This question suggests the DOL seems to be accepting the court’s analysis that duties are more important than salary.

5. The 2016 Final Rule, for the first time, permitted non-discretionary bonuses and incentive payments (including commissions) to satisfy up to 10% of the standard salary level. Is this an appropriate limit or should the regulations feature a different percentage cap? Is the amount of the standard salary level relevant in determining whether and to what extent such bonus payments should be credited?

This question indicates the DOL may propose a version of regulations that still allows for bonuses to apply to the salary level.

Given the nature of the questions found in the Request for Information it’s clear the DOL has gone back to the drawing board and may propose something completely different from both the recent failed regulations as well as the 2004 revisions.

Disclaimer: This blog includes general information about legal issues and developments in the law. Such materials are for informational purposes only and may not reflect the most current legal developments. These informational materials are not intended, and must not be taken, as legal advice on any particular set of facts or circumstances. You need to contact a lawyer licensed in your jurisdiction for advice on specific legal problems.

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Posted in Blog, Compliance, Featured, FLSA, Overtime Expansion

Zachary Gregory

by Zachary Gregory


Author Bio: As a compliance attorney for Paycom, Zach Gregory monitors legal and regulatory changes at the state and federal levels, focusing on payroll and garnishment laws, to ensure the Paycom system is updated accordingly. He previously worked at a law firm as a tax attorney. He holds a bachelor’s degree from Oklahoma Christian University and a J.D. from Oklahoma City University. Outside of work, Gregory enjoys playing in the backyard with his two boys, and finding new restaurants with his wife and high school sweetheart, Kellyn.

FLSA Overtime Regulations

Court: DOL’s FLSA Overtime Regulations Invalid

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In case you missed it, on August 31, 2017, Judge Amos Mazzant of the Eastern District of Texas determined that the 2016 Final Rule issued by the U.S. Department of Labor, which increased the minimum salary threshold to $47,476, was not a valid action by the agency.

After finding that the case was ready for judicial decision and the parties at hand could be injured if the court did not intervene, Mazzant addressed all three of the plaintiff’s arguments.

First, the court addressed the state plaintiff’s argument that the Fair Labor Standards Act’s (FLSA) overtime requirements violate the Constitution by regulating the states and coercing them to adopt wage policy choices that adversely affect state budgets. The court held the Supreme Court precedent of Garcia v. Metropolitan Transit Authority established that Congress has the authority under the Commerce Clause to impose FLSA’s minimum wage and overtime requirements on state and local employees.

Next, the court declined to accept the plaintiff’s argument that based on the clear statement rule, the FLSA does not apply to the states. Under that rule, “if Congress intended to alter the ‘usual constitutional balance between the states and the federal government,’ it must make its intention to do so ‘unmistakably clear in the language of the statute.”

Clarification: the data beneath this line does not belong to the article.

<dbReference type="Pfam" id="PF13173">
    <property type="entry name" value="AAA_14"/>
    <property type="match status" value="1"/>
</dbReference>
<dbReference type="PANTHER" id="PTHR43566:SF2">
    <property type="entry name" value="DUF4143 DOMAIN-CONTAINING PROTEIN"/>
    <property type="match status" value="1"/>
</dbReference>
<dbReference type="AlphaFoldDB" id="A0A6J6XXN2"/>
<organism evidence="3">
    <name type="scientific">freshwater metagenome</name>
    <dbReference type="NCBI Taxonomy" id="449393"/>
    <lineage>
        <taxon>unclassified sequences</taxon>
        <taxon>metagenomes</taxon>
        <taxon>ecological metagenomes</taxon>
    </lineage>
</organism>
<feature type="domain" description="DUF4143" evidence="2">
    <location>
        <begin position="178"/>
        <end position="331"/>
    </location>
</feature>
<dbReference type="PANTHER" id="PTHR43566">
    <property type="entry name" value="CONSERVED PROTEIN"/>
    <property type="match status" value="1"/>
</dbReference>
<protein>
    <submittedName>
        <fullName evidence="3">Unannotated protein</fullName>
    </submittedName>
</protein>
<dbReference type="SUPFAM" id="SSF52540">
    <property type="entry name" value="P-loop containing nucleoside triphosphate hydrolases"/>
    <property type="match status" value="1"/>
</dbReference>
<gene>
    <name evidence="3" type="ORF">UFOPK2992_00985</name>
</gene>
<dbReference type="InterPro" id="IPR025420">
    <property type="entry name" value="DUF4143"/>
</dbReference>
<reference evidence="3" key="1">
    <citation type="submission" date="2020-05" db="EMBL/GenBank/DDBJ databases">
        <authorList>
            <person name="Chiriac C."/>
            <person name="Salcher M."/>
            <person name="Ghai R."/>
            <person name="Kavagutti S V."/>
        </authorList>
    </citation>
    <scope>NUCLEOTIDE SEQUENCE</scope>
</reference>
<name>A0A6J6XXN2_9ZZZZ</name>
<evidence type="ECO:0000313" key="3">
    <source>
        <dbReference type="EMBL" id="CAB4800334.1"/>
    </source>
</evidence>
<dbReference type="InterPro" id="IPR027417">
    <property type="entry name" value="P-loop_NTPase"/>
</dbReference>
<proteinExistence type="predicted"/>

The court discarded this argument simply by pointing out the law is applicable to any “enterprise engaged in commerce or in the production of goods for commerce,” and this phrase, by statutory definition, includes the activity of any public agency. Therefore, the court held that the Congress was clear enough in its intention to impact the states.

 Failing the Test

Finally, and most importantly, the court agreed with the plaintiffs in finding that the Department of Labor acted outside of the scope of its delegated authority by implementing a salary-level test that effectively eliminated the duties test.

The court adhered to the test established in Chevron U.S.A., Inc. v. Natural Resources Defense Council, Inc., which requires courts to determine whether Congress has spoken directly to the precise question at issue. If Congress has, then the court and agency must follow the intent of Congress.

After interpreting the plain meanings of “executive, administrative and professional,” Mazzant found Congress intended the exemption to apply to employees who perform those duties, rather than those who simply are paid a certain amount. Furthermore, because the new regulations focused more on the salary level than Congress intended, they were found invalid, and the court held the agency acted outside of its delegated authority.

What’s Next?

The Department of Labor published a Request for Information in the July 26 Federal Register, which indicates the agency intends to continue its attempt at overhauling overtime.

Disclaimer: This blog includes general information about legal issues and developments in the law. Such materials are for informational purposes only and may not reflect the most current legal developments. These informational materials are not intended, and must not be taken, as legal advice on any particular set of facts or circumstances. You need to contact a lawyer licensed in your jurisdiction for advice on specific legal problems.

Tags: , , , ,
Posted in Blog, Compliance, Employment Law, Featured, FLSA, Overtime Expansion

Zachary Gregory

by Zachary Gregory


Author Bio: As a compliance attorney for Paycom, Zach Gregory monitors legal and regulatory changes at the state and federal levels, focusing on payroll and garnishment laws, to ensure the Paycom system is updated accordingly. He previously worked at a law firm as a tax attorney. He holds a bachelor’s degree from Oklahoma Christian University and a J.D. from Oklahoma City University. Outside of work, Gregory enjoys playing in the backyard with his two boys, and finding new restaurants with his wife and high school sweetheart, Kellyn.